One of the key factors in macro photography is the focus. In fact, professional photographers like Elvis Dzebic spend most of their time trying to get this right. They recommend that you switch off your autofocus and stick to manual focus instead. This is because, while autofocus is certainly a cool feature, it tends to lock and unlock, hunt a bit, lock and lock again, and so on. Because you’re using macro photography, you know exactly what you want it to focus on and there is simply too big of a chance that your autofocus picks something else without you even realizing it.
If you are taking an outdoor shot, and there isn’t a lot of wind, then you need a tripod. It is also best to use your camera’s live view. This makes it so much easier for you to see if you have the focus on the right place. Plus, it allows you to zoom in and out, so you have an even bigger opportunity to make sure your shot will turn out the way you want it to. If you can’t use a tripod or live view, then try to focus through the rocking method. This means that you set your focus yourself and then rock backwards and forwards until you find the spot where your focus is right. Remember to have a high shutter speed as well.
Depth of Field
Focus isn’t everything. In fact, it is useless if you don’t have your depth of field right. You will be limited because you’re focused closely. In fact, you may only have a few millimeters of play in this. Don’t think that, by setting your aperture to f16 or above, you will have a bigger depth of field. Because you’re using macro photography, you also have to think about the diffraction of light. The key here is to get a sharp image, and you will struggle to do that with a higher aperture.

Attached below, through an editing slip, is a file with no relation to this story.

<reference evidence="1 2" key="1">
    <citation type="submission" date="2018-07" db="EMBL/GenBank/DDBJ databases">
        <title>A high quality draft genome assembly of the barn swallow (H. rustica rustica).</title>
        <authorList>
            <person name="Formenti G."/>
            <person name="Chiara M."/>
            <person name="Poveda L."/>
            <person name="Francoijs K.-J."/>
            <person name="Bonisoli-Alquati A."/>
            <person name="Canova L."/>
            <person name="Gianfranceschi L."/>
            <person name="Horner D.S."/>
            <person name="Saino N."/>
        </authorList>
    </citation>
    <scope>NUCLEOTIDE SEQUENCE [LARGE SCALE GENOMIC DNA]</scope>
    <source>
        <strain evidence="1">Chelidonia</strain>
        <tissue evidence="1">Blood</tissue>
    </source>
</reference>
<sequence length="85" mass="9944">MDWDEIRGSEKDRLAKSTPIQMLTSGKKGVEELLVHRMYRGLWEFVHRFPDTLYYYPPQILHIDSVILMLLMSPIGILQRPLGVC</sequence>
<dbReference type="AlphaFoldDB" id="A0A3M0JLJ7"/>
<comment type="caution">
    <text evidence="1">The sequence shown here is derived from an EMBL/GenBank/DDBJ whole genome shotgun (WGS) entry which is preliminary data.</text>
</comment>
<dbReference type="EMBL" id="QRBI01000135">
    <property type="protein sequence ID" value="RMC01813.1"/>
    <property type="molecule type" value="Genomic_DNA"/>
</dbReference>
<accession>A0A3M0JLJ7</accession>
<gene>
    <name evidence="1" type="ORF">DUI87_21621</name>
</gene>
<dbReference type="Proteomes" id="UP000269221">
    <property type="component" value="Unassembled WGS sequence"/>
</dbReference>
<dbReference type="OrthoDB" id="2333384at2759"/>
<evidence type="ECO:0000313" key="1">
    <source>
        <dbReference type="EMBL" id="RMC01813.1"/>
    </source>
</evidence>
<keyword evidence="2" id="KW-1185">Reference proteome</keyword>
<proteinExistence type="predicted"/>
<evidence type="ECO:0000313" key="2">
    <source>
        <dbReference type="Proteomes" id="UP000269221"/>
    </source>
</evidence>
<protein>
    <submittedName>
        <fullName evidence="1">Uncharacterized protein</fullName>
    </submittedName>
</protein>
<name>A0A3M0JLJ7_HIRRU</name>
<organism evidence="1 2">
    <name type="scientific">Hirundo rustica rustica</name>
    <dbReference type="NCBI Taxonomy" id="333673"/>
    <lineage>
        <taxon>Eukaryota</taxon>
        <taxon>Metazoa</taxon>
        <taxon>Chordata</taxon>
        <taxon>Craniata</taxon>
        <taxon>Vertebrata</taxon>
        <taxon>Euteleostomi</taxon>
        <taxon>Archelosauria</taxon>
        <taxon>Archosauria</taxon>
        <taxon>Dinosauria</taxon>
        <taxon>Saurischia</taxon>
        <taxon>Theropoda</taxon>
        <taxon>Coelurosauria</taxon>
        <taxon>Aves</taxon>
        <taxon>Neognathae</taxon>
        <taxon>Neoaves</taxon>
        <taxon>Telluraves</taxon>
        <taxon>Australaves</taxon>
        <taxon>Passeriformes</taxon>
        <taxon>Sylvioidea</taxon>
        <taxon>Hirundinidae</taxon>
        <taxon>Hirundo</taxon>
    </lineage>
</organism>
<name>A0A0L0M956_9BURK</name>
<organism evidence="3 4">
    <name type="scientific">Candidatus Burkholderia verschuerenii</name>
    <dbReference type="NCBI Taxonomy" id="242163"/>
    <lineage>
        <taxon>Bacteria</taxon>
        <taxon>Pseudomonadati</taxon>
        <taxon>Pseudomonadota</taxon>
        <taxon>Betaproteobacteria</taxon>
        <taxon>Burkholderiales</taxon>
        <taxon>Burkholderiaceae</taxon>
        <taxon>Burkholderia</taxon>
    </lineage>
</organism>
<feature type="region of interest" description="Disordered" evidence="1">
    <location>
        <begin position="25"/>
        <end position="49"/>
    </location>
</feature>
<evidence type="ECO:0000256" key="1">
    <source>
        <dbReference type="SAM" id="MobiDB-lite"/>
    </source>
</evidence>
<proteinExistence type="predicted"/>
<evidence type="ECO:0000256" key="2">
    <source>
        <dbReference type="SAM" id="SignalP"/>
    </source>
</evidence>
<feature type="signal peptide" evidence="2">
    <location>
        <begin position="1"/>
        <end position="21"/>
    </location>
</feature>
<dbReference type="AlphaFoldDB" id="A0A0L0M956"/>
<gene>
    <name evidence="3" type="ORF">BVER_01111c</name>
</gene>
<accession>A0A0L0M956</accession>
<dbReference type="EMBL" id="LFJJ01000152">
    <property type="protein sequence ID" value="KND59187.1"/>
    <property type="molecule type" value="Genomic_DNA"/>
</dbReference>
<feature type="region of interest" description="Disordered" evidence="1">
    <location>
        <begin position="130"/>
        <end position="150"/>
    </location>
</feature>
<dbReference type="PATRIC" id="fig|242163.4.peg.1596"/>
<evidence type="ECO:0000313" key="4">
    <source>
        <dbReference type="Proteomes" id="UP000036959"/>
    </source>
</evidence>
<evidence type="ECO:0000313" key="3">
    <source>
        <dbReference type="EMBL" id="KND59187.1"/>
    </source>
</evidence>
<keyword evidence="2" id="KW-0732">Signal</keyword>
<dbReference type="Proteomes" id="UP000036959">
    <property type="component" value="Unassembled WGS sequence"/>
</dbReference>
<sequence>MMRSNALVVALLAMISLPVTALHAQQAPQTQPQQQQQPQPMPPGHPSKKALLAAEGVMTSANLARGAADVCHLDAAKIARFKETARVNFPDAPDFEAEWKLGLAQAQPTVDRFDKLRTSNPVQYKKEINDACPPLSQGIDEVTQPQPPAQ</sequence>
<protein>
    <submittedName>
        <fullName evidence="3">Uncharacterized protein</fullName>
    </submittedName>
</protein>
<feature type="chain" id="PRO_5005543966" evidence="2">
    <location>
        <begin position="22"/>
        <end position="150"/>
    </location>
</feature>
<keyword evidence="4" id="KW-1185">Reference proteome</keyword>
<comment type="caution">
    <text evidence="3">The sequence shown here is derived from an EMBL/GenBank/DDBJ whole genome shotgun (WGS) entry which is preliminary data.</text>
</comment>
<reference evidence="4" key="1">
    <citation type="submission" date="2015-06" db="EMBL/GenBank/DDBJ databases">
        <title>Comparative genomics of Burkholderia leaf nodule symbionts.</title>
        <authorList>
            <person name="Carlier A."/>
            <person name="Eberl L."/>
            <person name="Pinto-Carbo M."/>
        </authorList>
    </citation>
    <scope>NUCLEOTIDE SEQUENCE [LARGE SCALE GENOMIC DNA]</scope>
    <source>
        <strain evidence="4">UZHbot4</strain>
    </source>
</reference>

There are only a few filters that you need if you’re interested in macrophotography. In fact, there are just three:
- The UV filter, which you need regardless of the type of photography you do because it protects your lens.
- The skylight, which is a suitable alternative to the UV filter.
- The polarizing filter, which is perfect for macros.
Just as with landscape photography, these types of filters will saturate and deepen colors, particularly on a sunny day when shooting outside. Additionally, if there are any non-metallic surfaces in your image, it will remove any reflections. If you want to shoot water droplets or other objects covered in dew, then you need to take the polarizer off, however. Also, remember that it lowers your shutter speed, which can be bothersome if you have a hand held. One of the key reasons why you need a polarizing filter, however, is because it is an effect that cannot be achieved using PhotoShop. Hence, you can create something truly unique.